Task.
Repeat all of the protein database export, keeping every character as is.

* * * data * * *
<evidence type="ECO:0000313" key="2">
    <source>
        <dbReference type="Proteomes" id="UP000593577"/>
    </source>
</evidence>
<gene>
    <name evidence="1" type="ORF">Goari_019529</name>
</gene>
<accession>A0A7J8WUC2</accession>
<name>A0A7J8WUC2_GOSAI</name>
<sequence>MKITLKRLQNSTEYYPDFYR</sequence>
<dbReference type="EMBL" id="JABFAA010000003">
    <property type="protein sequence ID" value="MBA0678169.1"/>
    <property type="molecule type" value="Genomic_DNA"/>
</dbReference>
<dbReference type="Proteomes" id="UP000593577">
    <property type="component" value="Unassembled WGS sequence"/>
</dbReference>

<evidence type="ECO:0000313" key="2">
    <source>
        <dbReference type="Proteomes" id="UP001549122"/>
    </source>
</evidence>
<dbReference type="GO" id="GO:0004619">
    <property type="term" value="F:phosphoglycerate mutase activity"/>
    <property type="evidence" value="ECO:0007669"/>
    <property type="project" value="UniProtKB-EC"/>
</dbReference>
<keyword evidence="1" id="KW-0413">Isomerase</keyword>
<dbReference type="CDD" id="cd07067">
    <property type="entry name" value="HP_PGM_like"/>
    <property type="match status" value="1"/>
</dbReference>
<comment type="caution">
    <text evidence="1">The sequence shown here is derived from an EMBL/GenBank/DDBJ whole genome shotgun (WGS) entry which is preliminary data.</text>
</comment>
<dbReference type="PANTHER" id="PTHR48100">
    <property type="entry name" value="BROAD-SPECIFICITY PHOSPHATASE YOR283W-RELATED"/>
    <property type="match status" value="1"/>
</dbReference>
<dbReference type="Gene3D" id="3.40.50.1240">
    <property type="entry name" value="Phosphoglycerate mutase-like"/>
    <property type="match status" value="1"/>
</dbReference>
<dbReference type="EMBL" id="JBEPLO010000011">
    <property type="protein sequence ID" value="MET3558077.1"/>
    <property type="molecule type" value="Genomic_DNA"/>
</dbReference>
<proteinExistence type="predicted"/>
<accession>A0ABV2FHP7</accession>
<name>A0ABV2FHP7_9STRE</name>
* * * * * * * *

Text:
<evidence type="ECO:0000313" key="2">
    <source>
        <dbReference type="Proteomes" id="UP000593577"/>
    </source>
</evidence>
<gene>
    <name evidence="1" type="ORF">Goari_019529</name>
</gene>
<accession>A0A7J8WUC2</accession>
<name>A0A7J8WUC2_GOSAI</name>
<sequence>MKITLKRLQNSTEYYPDFYR</sequence>
<dbReference type="EMBL" id="JABFAA010000003">
    <property type="protein sequence ID" value="MBA0678169.1"/>
    <property type="molecule type" value="Genomic_DNA"/>
</dbReference>
<dbReference type="Proteomes" id="UP000593577">
    <property type="component" value="Unassembled WGS sequence"/>
</dbReference>

<evidence type="ECO:0000313" key="2">
    <source>
        <dbReference type="Proteomes" id="UP001549122"/>
    </source>
</evidence>
<dbReference type="GO" id="GO:0004619">
    <property type="term" value="F:phosphoglycerate mutase activity"/>
    <property type="evidence" value="ECO:0007669"/>
    <property type="project" value="UniProtKB-EC"/>
</dbReference>
<keyword evidence="1" id="KW-0413">Isomerase</keyword>
<dbReference type="CDD" id="cd07067">
    <property type="entry name" value="HP_PGM_like"/>
    <property type="match status" value="1"/>
</dbReference>
<comment type="caution">
    <text evidence="1">The sequence shown here is derived from an EMBL/GenBank/DDBJ whole genome shotgun (WGS) entry which is preliminary data.</text>
</comment>
<dbReference type="PANTHER" id="PTHR48100">
    <property type="entry name" value="BROAD-SPECIFICITY PHOSPHATASE YOR283W-RELATED"/>
    <property type="match status" value="1"/>
</dbReference>
<dbReference type="Gene3D" id="3.40.50.1240">
    <property type="entry name" value="Phosphoglycerate mutase-like"/>
    <property type="match status" value="1"/>
</dbReference>
<dbReference type="EMBL" id="JBEPLO010000011">
    <property type="protein sequence ID" value="MET3558077.1"/>
    <property type="molecule type" value="Genomic_DNA"/>
</dbReference>
<proteinExistence type="predicted"/>
<accession>A0ABV2FHP7</accession>
<name>A0ABV2FHP7_9STRE</name>